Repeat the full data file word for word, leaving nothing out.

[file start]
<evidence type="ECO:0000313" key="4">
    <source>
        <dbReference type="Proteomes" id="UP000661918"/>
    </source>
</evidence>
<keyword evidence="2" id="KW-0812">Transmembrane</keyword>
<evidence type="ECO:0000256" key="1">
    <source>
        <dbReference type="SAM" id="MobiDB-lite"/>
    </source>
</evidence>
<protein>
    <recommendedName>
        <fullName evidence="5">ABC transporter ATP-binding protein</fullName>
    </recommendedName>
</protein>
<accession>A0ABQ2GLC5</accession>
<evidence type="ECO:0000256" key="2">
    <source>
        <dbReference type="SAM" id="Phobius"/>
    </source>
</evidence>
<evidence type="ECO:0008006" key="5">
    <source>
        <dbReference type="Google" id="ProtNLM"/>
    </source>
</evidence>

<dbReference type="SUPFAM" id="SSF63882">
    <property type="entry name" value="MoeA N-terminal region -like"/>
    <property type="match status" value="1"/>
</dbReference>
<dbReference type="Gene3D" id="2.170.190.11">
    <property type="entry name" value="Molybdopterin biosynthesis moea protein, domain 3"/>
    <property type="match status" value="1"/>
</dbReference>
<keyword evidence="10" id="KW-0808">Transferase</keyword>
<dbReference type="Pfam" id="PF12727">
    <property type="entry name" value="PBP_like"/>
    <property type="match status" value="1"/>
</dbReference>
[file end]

<evidence type="ECO:0000313" key="4">
    <source>
        <dbReference type="Proteomes" id="UP000661918"/>
    </source>
</evidence>
<keyword evidence="2" id="KW-0812">Transmembrane</keyword>
<evidence type="ECO:0000256" key="1">
    <source>
        <dbReference type="SAM" id="MobiDB-lite"/>
    </source>
</evidence>
<protein>
    <recommendedName>
        <fullName evidence="5">ABC transporter ATP-binding protein</fullName>
    </recommendedName>
</protein>
<accession>A0ABQ2GLC5</accession>
<evidence type="ECO:0000256" key="2">
    <source>
        <dbReference type="SAM" id="Phobius"/>
    </source>
</evidence>
<evidence type="ECO:0008006" key="5">
    <source>
        <dbReference type="Google" id="ProtNLM"/>
    </source>
</evidence>

<dbReference type="SUPFAM" id="SSF63882">
    <property type="entry name" value="MoeA N-terminal region -like"/>
    <property type="match status" value="1"/>
</dbReference>
<dbReference type="Gene3D" id="2.170.190.11">
    <property type="entry name" value="Molybdopterin biosynthesis moea protein, domain 3"/>
    <property type="match status" value="1"/>
</dbReference>
<keyword evidence="10" id="KW-0808">Transferase</keyword>
<dbReference type="Pfam" id="PF12727">
    <property type="entry name" value="PBP_like"/>
    <property type="match status" value="1"/>
</dbReference>